I will declare the decree: the LORD hath said unto me, Thou art my Son; this day have I begotten thee.
~ Psalm 2:7
Nathanael answered and saith unto him, Rabbi, thou art the Son of God; thou art the King of Israel.
~ John 1:49
Then said they all, Art thou then the Son of God? And he said unto them, Ye say that I am. And they said, What need we any further witness? for we ourselves have heard of his own mouth.
~ Luke 22:70-71
For unto which of the angels said he at any time, Thou art my Son, this day have I begotten thee? And again, I will be to him a Father, and he shall be to me a Son? And again, when he bringeth in the first begotten into the world, he saith, And let all the angels of God worship him.
~ Hebrews 1:5-6
So also Christ glorified not himself to be made an high priest; but he that said unto him, Thou art my Son, to day have I begotten thee.
~ Hebrews 5:5
A Psalm of David. The LORD said unto my Lord, Sit thou at my right hand, until I make thine enemies thy footstool. The LORD shall send the rod of thy strength out of Zion: rule thou in the midst of thine enemies. Thy people shall be willing in the day of thy power, in the beauties of holiness from the womb of the morning: thou hast the dew of thy youth. The LORD hath sworn, and will not repent, Thou art a priest for ever after the order of Melchizedek. The Lord at thy right hand shall strike through kings in the day of his wrath. He shall judge among the heathen, he shall fill the places with the dead bodies; he shall wound the heads over many countries. He shall drink of the brook in the way: therefore shall he lift up the head.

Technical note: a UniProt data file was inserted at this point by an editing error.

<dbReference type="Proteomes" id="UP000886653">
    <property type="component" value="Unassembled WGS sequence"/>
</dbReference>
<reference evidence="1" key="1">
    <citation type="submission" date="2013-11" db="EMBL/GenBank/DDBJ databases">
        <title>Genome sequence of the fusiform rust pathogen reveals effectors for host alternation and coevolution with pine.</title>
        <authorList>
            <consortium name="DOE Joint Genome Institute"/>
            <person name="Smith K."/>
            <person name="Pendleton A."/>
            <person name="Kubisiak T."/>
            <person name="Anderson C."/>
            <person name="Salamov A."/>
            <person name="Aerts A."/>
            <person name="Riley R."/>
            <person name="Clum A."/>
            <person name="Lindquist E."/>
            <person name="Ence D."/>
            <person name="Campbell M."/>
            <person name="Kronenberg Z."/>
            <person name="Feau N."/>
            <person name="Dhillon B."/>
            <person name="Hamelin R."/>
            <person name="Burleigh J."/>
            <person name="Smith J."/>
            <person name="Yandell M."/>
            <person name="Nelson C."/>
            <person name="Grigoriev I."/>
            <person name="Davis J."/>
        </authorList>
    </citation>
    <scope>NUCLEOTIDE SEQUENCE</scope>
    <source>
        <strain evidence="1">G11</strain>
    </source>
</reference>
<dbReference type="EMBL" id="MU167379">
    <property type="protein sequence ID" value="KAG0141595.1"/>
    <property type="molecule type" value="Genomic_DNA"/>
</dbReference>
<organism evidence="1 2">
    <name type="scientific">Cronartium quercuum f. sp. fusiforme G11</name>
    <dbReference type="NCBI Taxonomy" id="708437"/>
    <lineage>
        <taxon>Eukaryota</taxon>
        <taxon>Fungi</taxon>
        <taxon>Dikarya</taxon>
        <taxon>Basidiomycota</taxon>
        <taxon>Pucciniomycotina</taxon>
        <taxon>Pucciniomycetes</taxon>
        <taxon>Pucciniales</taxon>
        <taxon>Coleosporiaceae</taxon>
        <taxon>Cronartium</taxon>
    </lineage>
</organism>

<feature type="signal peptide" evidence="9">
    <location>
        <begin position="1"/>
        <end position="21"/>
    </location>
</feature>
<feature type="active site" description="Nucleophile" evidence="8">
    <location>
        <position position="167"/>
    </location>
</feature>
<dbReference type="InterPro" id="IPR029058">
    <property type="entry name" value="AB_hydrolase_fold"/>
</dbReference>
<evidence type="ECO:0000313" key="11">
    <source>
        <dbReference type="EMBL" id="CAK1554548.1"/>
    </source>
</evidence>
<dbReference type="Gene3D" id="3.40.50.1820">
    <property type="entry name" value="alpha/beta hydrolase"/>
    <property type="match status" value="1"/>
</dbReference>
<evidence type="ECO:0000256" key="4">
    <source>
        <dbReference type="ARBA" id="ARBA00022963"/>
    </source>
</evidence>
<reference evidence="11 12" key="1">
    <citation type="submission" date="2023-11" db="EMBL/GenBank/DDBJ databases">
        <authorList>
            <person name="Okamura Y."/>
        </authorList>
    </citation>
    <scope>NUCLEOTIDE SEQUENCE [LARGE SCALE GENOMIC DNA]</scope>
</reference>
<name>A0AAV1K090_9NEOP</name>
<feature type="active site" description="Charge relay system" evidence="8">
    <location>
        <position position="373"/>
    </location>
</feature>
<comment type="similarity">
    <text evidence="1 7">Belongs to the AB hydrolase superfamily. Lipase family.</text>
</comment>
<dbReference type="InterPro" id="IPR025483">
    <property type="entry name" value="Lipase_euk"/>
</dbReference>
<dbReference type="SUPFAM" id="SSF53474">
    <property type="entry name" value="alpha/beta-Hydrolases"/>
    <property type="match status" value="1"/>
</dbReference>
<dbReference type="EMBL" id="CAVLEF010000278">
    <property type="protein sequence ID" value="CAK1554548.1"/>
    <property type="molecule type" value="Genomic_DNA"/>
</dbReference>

~ Psalm 110:1-7
He that hath the Son hath life; and he that hath not the Son of God hath not life.
~ 1 John 5:12
And unto the angel of the church in Thyatira write; These things saith the Son of God, who hath his eyes like unto a flame of fire, and his feet are like fine brass;
~ Revelation 2:18
Christ, the Son of God, by John Calvin. The following contains text from his work, “Commentary upon the Acts of the Apostles”.
I will declare the decree: the LORD hath said unto me, Thou art my Son; this day have I begotten thee.—Psalm 2:7; God hath fulfilled the same unto us their children, in that he hath raised up Jesus again; as it is also written in the second psalm, Thou art my Son, this day have I begotten thee.—Acts 13:33
This is the chief thing: that we know how properly and how well Paul applieth the testimony taken out of the Psalm to the present situation. We do not deny that David, when he saw that he was on every side assailed by his enemies and that they were of greater power and might than he was able to resist, doth set against them God’s aid, Who he knew was the author of his kingdom and reign. But seeing that David was a figure of the true Messiah, we know that those things were shadowed in his person, which do wholly and perfectly apply to the Messiah alone.
The text itself doth prove sufficiently that there is not only a simple and bare thanksgiving contained there, agreeable to David’s kingdom, but it is a higher prophecy. For it is well known that David did in his life scarcely taste of the hundredth part of the glory that is spoken of in this place (Psa 2:1-12)…